Operating Risk Equipment Failures, difficulty to get permission for new landing stations Financing Risk Due to covenants (CP) , refinancing required Mitigation of Risks Risk Market Risk Hedging Strategy 1.Pre-sales capacity contracts from highly rated companies covering approx 2/3rd of total project cost & 2.Collapsed ring configuration (lower cost) Price Risk
3.Low cost capacity across North Pacific Completion (delay) or Counter party risk 1.Incorporate procedures to allow AJC to draw funds for construction even if there were delays 2. Existence of delay contingency in funding 3. Environmental approvals & other permits Strategy Risk & Competitor Risk 4. Right of way permits Co-opetition & collaboration
Mitigation of Risks Risk Hedging Strategy Technology Risk & Threat of New Entry Faster launch so that technology does not become obsolete Operating Risk 1.High Expertise Level of cable suppliers
2. Shared Ownership with companies having Landing-Stations 3. Provisions & Insurance Construction Risk Supply contracts signed in advanced, existence of construction contingency Environment Risk Insurance Qualitative factors Considered while considering Risk Adjusted Return
Projected Demand on this route Existing Supply-Demand Position in Australia Other projects (SCCN) ABN Amro Financial Strategy Advisers Views of NTT Communication Shareholder agreements with high rated sponsor users Project Finance Structure Management / Governance Structure
Projected Demand Growth North America to Asia Projected Demand 1600 1400 1200 1000 Capacity (Gigabits) 800 600 400 200 0 ...
300 200 100 0 1999E 2000E 2001E 2002E 2003E 2004E 2005E -100 -200 Forecast Demand Total Existing Supply Shortfall Existing Supply in Australia Australias Telecom carriers needed greater access to : Asia (Australias largest trading partner)
US (80% of all Internet hosts were located here) In 1999, there were 3 cables for Australian Traffic: SEA-ME-WE3 (Access to US from West Coast) Excess capacity Prone to cable failures due to extensive shipping, dredging, and fishing activities PacRim East (Access to US from East Coast) Full Capacity PacRim West (Access to US from East Coast) Full Capacity SCCN AJC
29,600 km linking East Coast of Australia, New Zealand and the US 12500 km linking East Coast of Australia, Japan & US 40 Gbit/s capacity upgradable to 120 Gbit/s Capacity - 40Gbit/s upgradable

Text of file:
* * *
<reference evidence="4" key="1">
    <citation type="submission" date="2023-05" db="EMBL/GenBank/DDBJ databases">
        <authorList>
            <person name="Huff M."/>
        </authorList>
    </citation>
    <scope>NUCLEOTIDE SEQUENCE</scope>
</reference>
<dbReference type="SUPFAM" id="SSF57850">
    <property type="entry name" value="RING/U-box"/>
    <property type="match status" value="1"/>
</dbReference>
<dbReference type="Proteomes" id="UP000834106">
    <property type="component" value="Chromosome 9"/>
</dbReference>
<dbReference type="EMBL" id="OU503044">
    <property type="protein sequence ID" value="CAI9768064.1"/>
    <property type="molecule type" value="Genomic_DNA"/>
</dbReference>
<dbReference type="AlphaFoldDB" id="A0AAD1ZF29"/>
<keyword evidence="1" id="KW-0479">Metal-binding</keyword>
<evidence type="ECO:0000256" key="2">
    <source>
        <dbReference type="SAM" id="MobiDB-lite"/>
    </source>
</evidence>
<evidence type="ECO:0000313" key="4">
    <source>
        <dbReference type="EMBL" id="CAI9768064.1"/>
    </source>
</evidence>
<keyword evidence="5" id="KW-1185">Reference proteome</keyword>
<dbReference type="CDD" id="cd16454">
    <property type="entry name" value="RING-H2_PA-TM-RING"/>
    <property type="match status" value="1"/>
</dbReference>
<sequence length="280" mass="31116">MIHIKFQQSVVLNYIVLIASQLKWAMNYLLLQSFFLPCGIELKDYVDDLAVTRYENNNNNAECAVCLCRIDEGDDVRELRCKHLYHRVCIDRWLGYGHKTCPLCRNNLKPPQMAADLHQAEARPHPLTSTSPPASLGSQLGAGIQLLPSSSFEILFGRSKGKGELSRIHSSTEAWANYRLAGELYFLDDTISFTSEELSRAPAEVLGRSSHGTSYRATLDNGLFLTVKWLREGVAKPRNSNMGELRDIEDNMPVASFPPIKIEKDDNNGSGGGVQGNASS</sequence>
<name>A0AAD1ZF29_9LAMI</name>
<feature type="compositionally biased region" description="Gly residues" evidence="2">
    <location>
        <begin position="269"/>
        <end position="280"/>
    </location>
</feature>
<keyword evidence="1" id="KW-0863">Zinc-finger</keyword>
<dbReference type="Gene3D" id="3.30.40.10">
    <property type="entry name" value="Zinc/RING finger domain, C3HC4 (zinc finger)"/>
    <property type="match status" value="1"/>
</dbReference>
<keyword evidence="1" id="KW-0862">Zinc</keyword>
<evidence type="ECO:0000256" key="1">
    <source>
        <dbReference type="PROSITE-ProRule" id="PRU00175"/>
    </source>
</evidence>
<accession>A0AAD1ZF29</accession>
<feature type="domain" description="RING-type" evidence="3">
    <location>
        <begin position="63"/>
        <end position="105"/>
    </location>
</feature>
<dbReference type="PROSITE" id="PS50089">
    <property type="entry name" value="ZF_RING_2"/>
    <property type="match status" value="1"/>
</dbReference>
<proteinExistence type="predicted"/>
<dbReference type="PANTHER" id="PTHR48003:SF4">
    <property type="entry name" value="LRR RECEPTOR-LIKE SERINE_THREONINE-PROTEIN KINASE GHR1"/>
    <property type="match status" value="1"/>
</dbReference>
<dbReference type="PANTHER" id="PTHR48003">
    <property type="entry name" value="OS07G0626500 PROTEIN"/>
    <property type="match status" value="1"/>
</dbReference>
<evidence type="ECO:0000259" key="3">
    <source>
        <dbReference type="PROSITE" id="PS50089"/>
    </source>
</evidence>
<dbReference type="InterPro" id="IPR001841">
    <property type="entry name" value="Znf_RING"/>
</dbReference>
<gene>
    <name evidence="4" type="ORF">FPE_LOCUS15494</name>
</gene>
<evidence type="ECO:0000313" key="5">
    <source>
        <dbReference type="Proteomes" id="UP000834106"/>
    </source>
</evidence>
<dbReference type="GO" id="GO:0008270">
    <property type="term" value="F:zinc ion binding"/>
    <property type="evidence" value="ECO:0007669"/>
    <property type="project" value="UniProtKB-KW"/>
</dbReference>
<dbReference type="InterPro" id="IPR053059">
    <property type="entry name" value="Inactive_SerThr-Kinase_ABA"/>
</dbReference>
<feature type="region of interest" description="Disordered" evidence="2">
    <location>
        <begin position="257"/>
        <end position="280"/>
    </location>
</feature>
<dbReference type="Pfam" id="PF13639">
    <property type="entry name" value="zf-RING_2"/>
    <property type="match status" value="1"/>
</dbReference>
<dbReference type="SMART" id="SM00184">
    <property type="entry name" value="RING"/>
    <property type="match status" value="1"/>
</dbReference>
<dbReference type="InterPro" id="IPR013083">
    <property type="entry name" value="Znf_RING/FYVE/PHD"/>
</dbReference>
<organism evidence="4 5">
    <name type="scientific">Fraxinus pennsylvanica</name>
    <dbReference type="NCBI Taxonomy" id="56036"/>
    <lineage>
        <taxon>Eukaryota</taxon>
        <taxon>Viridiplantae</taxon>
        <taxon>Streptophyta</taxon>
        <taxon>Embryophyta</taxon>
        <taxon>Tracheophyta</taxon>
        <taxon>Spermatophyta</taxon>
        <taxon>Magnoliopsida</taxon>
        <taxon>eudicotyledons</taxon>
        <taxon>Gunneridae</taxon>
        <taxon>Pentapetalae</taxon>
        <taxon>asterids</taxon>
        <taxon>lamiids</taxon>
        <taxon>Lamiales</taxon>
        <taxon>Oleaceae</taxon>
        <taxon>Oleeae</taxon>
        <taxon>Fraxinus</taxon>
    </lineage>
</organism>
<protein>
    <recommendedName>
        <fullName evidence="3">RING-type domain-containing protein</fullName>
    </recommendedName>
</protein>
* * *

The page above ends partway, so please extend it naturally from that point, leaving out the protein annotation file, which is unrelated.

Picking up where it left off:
to 320 Gbit/s Debt-to-total-capitalization ratio of 85% Gearing ratio 85% AJC had to be bigger, safer & cheaper than SEA-MA-WE3 for traffic to US & it would be roughly the same cost as SCCN ABN Amro Financial Strategy Advisers ABN had successfully led SCCN financing Believed that AJC could support high gearing Ratio (as high as
85%) as they had identified and mitigated most of the risks Views of VP, NTTs international network Potential Sponsor No previous cable connecting Japan and Australia AJC would offer the lowest cost if the dividend to shareholders was taken into consideration AJC would be an attractive addition to the business in their existing cable stations Keating, Project Finance Manager, Telstra AJC needs high rated sponsor for bankers to lend Hibbard, Managing Director, Telstra Greater harmony in decision making by linking
ownership & cable use by requiring sponsors to sign purchase agreements Requirement of good Project Management & Governance Structure Sponsor Selection Japan Telecom Teleglobe NTT Comm AT & T Landing Stations
- Investors AA BBB+ AA+
AA- Sales (millions) $3,117 $1,701 $71,591 $53,223 Net Profit Margin
1.9% -2.5% 2.2% 12% Operating Margin 16.7% 19.1%
42.9% 23% Asset Turn Over 73% 28% 54% 89%
RoA 1.4% -0.7% 1.2% 10% Int Coverage 14.94 10.18
17.23 28.37 Debt Equity Ratio 1.12 0.42 2.17 1.33
S & P Senior Debt Rating Capital Providers Equity 15% of Total Capital Telstra 40% Mn $ 85 34
Debt 85% of Total Capital Tranche A (5 yrs) Tranche B (5 yrs) Repaid with Pre-sale commitments Future Sales Issues with Project Finance Decision to use high leverage - 85% capitalization ratio Optimal maturity Short / Medium Repayment Schedule Bullet / Amortizing Covenants package
Reporting Requirements Loan Syndication ( Lead arranger & no. of banks) Keating smaller the lending group, better issue resolution Information memorandum to raise debt In a nut shell Facts and Qualitative data suggest AJC is a viable project Single Asset Company
Limited, well defined expansion opportunities Execution on the core asset important Debt and Equity ownership to be concentrated Highly leveraged capital structure to leave minimum free cash flows with managers Mitigation of Agency problems Management Compensation aligned to execution Current Status of AJC Partners Telstra WorldCom Global Networks Concert Softbank Telecom NTT Communications
ACMA Submarine Cable Regulation Upgraded to 1000Gbit/s capacity Purchase Options Indefeasible Rights of Use Annual Lease Growth Lease Lease to Buy Short Term Lease Ad hoc Capacity Latest trends In 2009 Partnership between AJC and Pacific Crossing
Bharti Airtel and AJC Australia, Singapore and US Lower Indian Ocean Network 37 million Euros Orange Madagascar, Mauritius Telecom, France Telecom 1070 Km with 1.3TB capacity Thank You